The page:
Report-back from JSConf 2009

Raoul Millais, one of our .NET lead developers, reports back from JSConf 2009:

I finally got round to spending some time this week watching the videos from last year’s jsconf in Berlin.  There are some really good talks up there and I highly recommend taking some time to watch them.  It’s absolutely incredible what there is going on in the JavaScript world at the moment.  Almost all the talks fell into one of three categories, which mirror the most exciting areas of development in the JavaScript world today.

Flash is dead, long live HTML!

I think we’re a few years off common use cases for much of the WebGL and canvas stuff in business-class web applications, let alone cross-browser adoption. I can certainly see the improvements in the areas of geolocation for mobile devices having immediate application. Likewise webfonts, web forms 2 and the new HTML elements such as audio and video will be immediately useful and give decent productivity boosts. When can I use… is a hugely comprehensive site detailing all the current browsers’ support for “features in HTML5, CSS3, SVG and other upcoming web technologies”.  If you haven’t had a chance to look into the upcoming web standards then this is a good place to start.  Some time spent studying this can give you a good idea of what is realistically achievable across current and past browser versions.  There truly is a vast amount of information on there.  Thankfully, some clever guy has written Modernizr – an awesome unobtrusive JavaScript framework for detecting HTML5 and CSS3 capabilities in browsers.  It makes the browser’s capabilities available on a global Modernizr object as well as applying a ‘no-featurexxx’ css class to your elements so that you can provide non-native JavaScript implementations in browsers with poorer support for the features you want to use.  This allows you to use these new features now and makes it straightforward to have them degrade gracefully in older or less compliant browsers.

Desktop Class Applications on The Web

There is a lot of buzz around Cappucino at the moment and one of the talks was by one of the founders of 280 North, Francisco Tolmasky.  It is essentially a port of the Cocoa framework APIs to an Objective-C like superset of JavaScript called, appropriately, Objective-J.  I’m not sure I’m entirely comfortable with some of the techniques they are using to make this possible and some of the implementation doesn’t feel particularly “webby”, but I hear, Francisco addresses somes of these concerns in his talk at the JSConf in Washington.  Never-the-less, this is an incredibly ambitious undertaking and the results are seriously impressive.  Not least is their Atlas application, which is an online user interface builder, as well as 280 Slides the cappucino example app. My personal favourite is Mockingbird, an online wireframing tool.  It is similar to the flash-based balsamiq but using plain-old HTML and CSS with the cappuccino framework.  Best of all: it’s free for the moment!  I can definitely see myself using this.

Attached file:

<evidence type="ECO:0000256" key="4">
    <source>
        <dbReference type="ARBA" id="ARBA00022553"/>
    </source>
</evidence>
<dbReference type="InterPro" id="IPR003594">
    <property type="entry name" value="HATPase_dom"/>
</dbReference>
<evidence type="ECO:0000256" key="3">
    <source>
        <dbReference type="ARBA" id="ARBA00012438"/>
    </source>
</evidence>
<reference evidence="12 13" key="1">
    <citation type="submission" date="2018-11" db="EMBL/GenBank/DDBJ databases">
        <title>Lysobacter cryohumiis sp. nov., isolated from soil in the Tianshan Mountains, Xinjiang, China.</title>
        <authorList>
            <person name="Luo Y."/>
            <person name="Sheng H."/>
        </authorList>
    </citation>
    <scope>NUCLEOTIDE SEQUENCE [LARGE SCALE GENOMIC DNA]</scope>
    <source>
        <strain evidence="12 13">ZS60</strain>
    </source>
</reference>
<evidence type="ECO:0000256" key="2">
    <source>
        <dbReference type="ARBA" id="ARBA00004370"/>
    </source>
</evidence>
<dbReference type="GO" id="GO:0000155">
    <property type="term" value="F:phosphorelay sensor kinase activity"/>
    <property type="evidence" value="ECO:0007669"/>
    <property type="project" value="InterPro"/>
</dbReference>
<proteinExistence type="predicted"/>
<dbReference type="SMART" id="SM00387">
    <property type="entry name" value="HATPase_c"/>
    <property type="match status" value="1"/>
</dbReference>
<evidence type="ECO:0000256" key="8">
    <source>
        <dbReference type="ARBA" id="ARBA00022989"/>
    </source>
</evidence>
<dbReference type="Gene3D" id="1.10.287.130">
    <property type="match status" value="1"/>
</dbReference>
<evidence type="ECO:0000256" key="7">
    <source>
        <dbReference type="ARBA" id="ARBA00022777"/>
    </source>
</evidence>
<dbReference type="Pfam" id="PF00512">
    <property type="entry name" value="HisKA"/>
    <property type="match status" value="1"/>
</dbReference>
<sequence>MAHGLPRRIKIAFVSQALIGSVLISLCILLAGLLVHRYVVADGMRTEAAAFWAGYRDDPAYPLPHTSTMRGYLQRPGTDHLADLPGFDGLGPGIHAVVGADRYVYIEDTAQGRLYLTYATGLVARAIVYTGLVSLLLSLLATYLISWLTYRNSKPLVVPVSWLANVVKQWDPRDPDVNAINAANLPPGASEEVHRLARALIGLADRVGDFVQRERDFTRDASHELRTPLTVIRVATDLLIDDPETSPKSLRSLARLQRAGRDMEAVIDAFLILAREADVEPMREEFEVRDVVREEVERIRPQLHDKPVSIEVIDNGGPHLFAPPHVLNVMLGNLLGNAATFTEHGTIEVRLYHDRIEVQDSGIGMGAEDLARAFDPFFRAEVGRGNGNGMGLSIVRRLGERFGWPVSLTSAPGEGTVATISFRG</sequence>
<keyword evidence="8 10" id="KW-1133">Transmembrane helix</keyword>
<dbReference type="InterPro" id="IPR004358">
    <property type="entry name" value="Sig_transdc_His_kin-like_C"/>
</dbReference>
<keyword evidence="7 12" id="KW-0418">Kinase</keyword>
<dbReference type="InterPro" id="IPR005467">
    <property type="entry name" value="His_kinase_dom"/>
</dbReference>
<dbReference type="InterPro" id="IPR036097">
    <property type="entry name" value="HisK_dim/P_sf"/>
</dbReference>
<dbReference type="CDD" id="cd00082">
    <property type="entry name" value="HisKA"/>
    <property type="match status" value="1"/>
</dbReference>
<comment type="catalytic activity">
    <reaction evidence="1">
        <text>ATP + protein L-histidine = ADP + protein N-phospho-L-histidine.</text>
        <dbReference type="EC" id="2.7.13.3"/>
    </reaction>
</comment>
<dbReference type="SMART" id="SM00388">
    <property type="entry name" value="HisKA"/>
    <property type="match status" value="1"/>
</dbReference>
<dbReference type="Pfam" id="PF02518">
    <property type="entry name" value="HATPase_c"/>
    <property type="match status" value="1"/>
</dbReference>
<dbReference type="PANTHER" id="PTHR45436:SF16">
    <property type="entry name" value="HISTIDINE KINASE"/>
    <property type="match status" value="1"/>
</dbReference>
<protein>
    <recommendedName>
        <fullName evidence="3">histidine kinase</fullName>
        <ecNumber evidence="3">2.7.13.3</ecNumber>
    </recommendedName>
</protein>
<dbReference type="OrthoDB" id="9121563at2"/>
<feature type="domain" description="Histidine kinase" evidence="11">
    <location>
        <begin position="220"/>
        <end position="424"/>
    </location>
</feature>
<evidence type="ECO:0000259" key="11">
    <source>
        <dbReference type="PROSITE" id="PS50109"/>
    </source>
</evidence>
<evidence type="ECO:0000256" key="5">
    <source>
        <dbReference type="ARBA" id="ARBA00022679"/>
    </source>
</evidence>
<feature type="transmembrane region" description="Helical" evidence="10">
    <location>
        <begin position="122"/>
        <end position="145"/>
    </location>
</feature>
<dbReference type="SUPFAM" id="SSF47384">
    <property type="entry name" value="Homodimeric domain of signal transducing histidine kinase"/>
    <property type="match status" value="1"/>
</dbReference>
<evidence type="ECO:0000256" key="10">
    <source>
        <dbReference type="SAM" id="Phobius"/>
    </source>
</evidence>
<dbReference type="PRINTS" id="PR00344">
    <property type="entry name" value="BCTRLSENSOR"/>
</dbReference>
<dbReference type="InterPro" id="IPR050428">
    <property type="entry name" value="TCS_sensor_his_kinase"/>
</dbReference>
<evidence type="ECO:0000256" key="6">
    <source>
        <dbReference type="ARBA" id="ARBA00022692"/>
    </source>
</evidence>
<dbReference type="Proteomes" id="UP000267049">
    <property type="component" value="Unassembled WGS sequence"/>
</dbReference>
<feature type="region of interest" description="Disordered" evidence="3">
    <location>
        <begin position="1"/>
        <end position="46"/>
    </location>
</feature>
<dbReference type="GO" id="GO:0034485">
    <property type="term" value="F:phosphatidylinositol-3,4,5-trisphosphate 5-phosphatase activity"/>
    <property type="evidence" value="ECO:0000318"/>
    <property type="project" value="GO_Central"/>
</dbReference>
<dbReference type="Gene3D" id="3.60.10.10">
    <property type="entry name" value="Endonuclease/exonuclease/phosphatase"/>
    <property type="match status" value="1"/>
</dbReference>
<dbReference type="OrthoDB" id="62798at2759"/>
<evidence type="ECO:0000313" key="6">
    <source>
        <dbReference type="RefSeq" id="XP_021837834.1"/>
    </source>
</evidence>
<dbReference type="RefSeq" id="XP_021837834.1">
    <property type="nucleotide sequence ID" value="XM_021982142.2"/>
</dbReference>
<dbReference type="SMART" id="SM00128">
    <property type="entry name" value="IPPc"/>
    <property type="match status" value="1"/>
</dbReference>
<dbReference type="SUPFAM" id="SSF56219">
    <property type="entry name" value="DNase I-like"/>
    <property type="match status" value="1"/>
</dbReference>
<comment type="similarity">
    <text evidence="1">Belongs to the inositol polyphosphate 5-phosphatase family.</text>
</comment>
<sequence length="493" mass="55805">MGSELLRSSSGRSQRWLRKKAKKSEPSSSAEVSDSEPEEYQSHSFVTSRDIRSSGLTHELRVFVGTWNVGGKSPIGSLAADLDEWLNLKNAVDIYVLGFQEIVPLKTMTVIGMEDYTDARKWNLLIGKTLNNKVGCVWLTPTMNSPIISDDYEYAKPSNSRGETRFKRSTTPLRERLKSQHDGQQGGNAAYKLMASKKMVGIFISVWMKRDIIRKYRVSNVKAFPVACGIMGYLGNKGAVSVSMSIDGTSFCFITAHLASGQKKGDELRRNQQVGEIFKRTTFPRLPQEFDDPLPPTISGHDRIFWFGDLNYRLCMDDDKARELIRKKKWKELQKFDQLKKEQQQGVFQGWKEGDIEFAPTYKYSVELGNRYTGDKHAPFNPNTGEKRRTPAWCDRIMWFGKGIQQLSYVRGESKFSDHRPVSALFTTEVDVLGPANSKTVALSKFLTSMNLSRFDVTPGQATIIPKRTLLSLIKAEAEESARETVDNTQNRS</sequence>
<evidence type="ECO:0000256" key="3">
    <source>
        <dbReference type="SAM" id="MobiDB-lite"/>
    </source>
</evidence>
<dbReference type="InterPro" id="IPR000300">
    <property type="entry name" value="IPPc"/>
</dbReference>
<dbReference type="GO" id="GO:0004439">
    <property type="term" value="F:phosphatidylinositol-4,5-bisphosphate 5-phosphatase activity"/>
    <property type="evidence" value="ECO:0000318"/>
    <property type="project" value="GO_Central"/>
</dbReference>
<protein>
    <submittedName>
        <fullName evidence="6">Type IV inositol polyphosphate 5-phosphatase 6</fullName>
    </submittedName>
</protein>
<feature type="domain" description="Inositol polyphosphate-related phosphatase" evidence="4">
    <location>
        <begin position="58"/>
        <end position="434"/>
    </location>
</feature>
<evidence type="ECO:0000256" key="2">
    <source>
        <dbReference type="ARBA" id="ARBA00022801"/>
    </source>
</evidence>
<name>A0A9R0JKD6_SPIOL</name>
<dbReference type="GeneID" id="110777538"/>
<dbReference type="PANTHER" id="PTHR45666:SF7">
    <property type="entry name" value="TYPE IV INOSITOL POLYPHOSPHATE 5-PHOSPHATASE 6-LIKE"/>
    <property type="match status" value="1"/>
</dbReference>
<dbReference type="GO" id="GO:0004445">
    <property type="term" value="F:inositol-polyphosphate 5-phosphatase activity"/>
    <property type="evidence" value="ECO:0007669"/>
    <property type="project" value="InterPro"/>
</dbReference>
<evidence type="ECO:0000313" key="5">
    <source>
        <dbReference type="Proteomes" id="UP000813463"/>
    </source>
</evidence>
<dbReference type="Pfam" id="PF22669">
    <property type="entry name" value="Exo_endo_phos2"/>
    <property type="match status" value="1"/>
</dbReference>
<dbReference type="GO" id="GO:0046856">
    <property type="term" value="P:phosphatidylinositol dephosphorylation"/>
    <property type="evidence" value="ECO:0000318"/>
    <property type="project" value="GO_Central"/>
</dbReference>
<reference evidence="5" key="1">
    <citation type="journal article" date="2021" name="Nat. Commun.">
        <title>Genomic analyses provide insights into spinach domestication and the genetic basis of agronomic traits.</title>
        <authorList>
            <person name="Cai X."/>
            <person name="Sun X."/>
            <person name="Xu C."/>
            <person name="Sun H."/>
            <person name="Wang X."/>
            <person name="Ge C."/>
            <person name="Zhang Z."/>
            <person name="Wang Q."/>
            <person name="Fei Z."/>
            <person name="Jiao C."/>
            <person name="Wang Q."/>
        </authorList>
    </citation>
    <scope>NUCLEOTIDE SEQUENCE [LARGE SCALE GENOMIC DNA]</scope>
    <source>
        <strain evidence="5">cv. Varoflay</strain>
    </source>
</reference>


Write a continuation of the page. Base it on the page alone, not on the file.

Ajaxian founder, Dion Almaer, gave the keynote talk.  He spent a good deal of time showcasing Bespin, an online collaborative code editor.  Some of the statistics he gave on the scalability of the app, really prove how viable this type of app is on the web.  Bespin was one the first truly desktop-class web applications and has been around for a while now, and if you haven’t already you should check it out.  Dion also mentioned the open-sourcing of closure, which happened just before the conference.  client-side templates which compile into JavaScript are particularly neat.  Although, it wasn’t mentioned, Underscore provides similar functionality and I definitely intend to use something like this in the future to reduce the, often long, jQuery chains, we have to resort to for creating new view components on AJAX callbacks. I wouldn’t be surprised if it wasn’t long before someone creates a nice lightweight JavaScript MVC framework based on one of these libraries and jQuery.

Serverside JavaScript

Another common theme was the current CommonJS standardisation effort. Ars Technica has a good overview article, if you haven’t come across it yet.

Although this side of JavaScript doesn’t have any obvious immediate applicability to anything I currently work on, I think the developments in this area are some of the most exciting.  Ryan Dahl’s talk on NodeJS, an event-driven asynchronous I/O framework, was one of the most compelling and even received a standing ovation, which is unusual in front of a European audience!  I can see his vision of concurrent programming paradigms influencing language and API design in future versions of many popular programming platforms.

There was a whole talk devoted to CouchDB as well as plenty of notable mentions.  This blog post is already growing quite big though and Couch is an important enough project to merit a separate post at some point, so I won’t say much here.  Suffice to say, if you are not aware of Couch yet, you should be!

One notable omission in the talks in this area was the new Gnome 3 Shell.  It’s a real shame there was no talk on this, it would have been a great opportunity to bring the Gnome desktop to a wider developer audience.

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